The VARIOGRAM Procedure

Nested Models

When you try to represent an empirical semivariogram by fitting a theoretical model, you might find that using a combination of theoretical models results in a more accurate fit onto the empirical semivariance than using a single model. This is known as model nesting. The semivariance models that result as the sum of two or more semivariance structures are called nested models.

In general, a linear combination of permissible semivariance models produces a new permissible semivariance model. Nested models are based on this premise. You can include in a sum any combination of the models presented in Table 109.4. For example, a nested semivariance $\gamma _{z}(\bm {h})$ that contains two structures, one exponential $\gamma _{z,\mr{EXP}}(\bm {h})$ and one spherical $\gamma _{z,\mr{SPH}}(\bm {h})$, can be expressed as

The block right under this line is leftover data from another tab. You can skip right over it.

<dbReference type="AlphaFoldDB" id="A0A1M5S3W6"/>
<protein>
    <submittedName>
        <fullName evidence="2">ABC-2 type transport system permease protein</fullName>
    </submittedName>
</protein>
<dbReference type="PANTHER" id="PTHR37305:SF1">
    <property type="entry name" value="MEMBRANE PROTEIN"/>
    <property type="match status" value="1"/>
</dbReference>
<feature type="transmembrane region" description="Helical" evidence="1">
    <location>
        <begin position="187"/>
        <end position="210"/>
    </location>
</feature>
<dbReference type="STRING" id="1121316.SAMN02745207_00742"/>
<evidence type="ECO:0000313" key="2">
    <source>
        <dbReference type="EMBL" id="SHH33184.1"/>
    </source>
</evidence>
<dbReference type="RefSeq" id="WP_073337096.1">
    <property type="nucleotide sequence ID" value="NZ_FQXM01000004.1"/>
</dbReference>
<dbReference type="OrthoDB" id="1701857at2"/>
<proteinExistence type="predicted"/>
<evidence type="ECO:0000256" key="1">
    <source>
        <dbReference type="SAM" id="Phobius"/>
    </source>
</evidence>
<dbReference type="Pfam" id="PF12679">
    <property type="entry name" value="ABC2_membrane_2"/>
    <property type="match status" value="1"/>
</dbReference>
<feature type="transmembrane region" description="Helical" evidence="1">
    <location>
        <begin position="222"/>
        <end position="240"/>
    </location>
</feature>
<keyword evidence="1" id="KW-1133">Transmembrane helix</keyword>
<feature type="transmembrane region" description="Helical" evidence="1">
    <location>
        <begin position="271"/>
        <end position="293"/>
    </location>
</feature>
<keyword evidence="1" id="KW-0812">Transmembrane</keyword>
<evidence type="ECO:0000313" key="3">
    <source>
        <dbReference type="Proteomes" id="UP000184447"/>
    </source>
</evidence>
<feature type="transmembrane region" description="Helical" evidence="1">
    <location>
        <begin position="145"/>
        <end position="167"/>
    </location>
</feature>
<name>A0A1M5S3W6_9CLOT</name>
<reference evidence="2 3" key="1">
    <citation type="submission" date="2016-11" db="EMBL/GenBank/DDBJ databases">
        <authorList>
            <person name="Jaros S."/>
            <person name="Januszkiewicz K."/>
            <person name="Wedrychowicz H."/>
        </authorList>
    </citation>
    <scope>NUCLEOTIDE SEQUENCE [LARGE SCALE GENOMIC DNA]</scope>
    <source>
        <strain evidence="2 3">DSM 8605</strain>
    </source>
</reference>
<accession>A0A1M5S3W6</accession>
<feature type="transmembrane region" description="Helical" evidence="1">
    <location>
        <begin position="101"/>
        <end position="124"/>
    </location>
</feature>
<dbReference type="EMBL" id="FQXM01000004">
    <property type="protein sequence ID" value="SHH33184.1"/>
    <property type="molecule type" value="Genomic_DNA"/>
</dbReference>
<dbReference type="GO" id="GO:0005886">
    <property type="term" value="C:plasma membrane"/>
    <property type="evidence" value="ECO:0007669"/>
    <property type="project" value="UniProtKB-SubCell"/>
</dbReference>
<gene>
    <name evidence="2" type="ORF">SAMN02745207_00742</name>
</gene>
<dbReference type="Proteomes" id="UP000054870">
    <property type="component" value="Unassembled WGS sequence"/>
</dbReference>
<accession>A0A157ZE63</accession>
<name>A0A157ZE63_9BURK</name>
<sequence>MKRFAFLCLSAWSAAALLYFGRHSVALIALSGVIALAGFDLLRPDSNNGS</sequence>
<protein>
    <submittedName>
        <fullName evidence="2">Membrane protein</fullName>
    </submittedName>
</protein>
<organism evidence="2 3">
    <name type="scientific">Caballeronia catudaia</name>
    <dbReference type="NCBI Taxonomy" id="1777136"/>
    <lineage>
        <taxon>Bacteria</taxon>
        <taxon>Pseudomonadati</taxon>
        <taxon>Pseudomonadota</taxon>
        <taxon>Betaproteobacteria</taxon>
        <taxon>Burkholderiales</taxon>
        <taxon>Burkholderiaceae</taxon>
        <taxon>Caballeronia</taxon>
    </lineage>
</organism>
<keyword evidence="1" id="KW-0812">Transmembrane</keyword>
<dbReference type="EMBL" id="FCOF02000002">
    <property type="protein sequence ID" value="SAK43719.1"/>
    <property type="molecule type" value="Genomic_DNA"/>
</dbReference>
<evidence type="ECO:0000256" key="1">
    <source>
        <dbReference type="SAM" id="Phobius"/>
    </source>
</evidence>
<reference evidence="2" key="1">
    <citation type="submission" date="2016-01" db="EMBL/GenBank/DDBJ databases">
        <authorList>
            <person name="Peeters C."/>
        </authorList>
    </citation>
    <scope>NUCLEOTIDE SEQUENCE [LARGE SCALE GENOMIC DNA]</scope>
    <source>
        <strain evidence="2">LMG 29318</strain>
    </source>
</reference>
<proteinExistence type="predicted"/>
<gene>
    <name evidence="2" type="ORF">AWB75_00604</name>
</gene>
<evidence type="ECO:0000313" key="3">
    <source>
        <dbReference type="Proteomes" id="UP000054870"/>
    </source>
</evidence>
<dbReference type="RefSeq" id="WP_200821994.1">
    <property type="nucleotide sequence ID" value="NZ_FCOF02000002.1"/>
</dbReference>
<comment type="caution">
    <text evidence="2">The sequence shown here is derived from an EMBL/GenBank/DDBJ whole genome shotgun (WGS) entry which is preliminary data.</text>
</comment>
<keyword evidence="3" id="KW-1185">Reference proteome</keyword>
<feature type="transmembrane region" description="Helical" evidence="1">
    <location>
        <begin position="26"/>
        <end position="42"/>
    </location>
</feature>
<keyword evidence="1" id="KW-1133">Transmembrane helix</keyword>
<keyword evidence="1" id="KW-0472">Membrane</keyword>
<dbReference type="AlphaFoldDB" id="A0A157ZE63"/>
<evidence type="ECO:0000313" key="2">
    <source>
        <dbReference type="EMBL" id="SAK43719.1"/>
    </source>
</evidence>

\[  \gamma _{z}(\bm {h}) = \gamma _{z,\mr{EXP}}(\bm {h}) + \gamma _{z,\mr{SPH}}(\bm {h})  \]

If you have a nested model and a nugget effect, then the nugget effect $c_ n$ is a single parameter that is considered jointly for all the nested structures.

Nested models, anisotropic models, and the nugget effect increase the scope of theoretical models available. You can find additional discussion about these concepts in the section Theoretical Semivariogram Models in ChapterĀ 55: The KRIGE2D Procedure.